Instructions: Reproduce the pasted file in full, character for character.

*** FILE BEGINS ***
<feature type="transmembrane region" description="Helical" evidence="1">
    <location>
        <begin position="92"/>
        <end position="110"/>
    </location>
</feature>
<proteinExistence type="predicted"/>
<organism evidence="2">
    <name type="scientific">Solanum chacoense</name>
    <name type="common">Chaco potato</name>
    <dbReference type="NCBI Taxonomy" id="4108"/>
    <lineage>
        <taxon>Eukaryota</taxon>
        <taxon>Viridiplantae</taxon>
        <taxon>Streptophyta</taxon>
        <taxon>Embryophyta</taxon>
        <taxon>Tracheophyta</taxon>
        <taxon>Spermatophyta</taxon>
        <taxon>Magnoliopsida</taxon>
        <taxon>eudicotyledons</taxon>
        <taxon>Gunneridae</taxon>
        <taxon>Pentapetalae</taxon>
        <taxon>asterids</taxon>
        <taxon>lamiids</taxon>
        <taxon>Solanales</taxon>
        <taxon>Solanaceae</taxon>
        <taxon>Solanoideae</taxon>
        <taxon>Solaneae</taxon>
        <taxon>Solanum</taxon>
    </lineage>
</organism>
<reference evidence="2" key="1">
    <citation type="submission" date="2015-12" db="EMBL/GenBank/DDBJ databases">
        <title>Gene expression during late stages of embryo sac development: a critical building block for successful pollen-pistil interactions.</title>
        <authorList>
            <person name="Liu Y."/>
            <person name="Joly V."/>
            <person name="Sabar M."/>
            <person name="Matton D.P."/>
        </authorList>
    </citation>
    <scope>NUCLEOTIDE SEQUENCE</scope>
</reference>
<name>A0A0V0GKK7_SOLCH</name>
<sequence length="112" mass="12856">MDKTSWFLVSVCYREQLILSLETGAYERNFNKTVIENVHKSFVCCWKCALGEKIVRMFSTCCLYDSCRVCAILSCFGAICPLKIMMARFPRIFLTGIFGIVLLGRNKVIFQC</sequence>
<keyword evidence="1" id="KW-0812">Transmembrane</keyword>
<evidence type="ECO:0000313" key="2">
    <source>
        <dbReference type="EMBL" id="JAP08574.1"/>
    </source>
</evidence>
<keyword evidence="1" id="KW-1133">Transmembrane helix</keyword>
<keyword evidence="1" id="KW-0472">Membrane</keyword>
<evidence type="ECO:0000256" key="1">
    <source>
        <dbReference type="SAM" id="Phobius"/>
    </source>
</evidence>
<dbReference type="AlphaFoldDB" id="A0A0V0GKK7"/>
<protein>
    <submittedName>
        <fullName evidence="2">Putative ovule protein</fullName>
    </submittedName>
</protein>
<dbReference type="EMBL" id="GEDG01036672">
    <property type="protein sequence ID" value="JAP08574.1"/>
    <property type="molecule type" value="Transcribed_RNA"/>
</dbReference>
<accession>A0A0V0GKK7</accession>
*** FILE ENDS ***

<feature type="transmembrane region" description="Helical" evidence="1">
    <location>
        <begin position="92"/>
        <end position="110"/>
    </location>
</feature>
<proteinExistence type="predicted"/>
<organism evidence="2">
    <name type="scientific">Solanum chacoense</name>
    <name type="common">Chaco potato</name>
    <dbReference type="NCBI Taxonomy" id="4108"/>
    <lineage>
        <taxon>Eukaryota</taxon>
        <taxon>Viridiplantae</taxon>
        <taxon>Streptophyta</taxon>
        <taxon>Embryophyta</taxon>
        <taxon>Tracheophyta</taxon>
        <taxon>Spermatophyta</taxon>
        <taxon>Magnoliopsida</taxon>
        <taxon>eudicotyledons</taxon>
        <taxon>Gunneridae</taxon>
        <taxon>Pentapetalae</taxon>
        <taxon>asterids</taxon>
        <taxon>lamiids</taxon>
        <taxon>Solanales</taxon>
        <taxon>Solanaceae</taxon>
        <taxon>Solanoideae</taxon>
        <taxon>Solaneae</taxon>
        <taxon>Solanum</taxon>
    </lineage>
</organism>
<reference evidence="2" key="1">
    <citation type="submission" date="2015-12" db="EMBL/GenBank/DDBJ databases">
        <title>Gene expression during late stages of embryo sac development: a critical building block for successful pollen-pistil interactions.</title>
        <authorList>
            <person name="Liu Y."/>
            <person name="Joly V."/>
            <person name="Sabar M."/>
            <person name="Matton D.P."/>
        </authorList>
    </citation>
    <scope>NUCLEOTIDE SEQUENCE</scope>
</reference>
<name>A0A0V0GKK7_SOLCH</name>
<sequence length="112" mass="12856">MDKTSWFLVSVCYREQLILSLETGAYERNFNKTVIENVHKSFVCCWKCALGEKIVRMFSTCCLYDSCRVCAILSCFGAICPLKIMMARFPRIFLTGIFGIVLLGRNKVIFQC</sequence>
<keyword evidence="1" id="KW-0812">Transmembrane</keyword>
<evidence type="ECO:0000313" key="2">
    <source>
        <dbReference type="EMBL" id="JAP08574.1"/>
    </source>
</evidence>
<keyword evidence="1" id="KW-1133">Transmembrane helix</keyword>
<keyword evidence="1" id="KW-0472">Membrane</keyword>
<evidence type="ECO:0000256" key="1">
    <source>
        <dbReference type="SAM" id="Phobius"/>
    </source>
</evidence>
<dbReference type="AlphaFoldDB" id="A0A0V0GKK7"/>
<protein>
    <submittedName>
        <fullName evidence="2">Putative ovule protein</fullName>
    </submittedName>
</protein>
<dbReference type="EMBL" id="GEDG01036672">
    <property type="protein sequence ID" value="JAP08574.1"/>
    <property type="molecule type" value="Transcribed_RNA"/>
</dbReference>
<accession>A0A0V0GKK7</accession>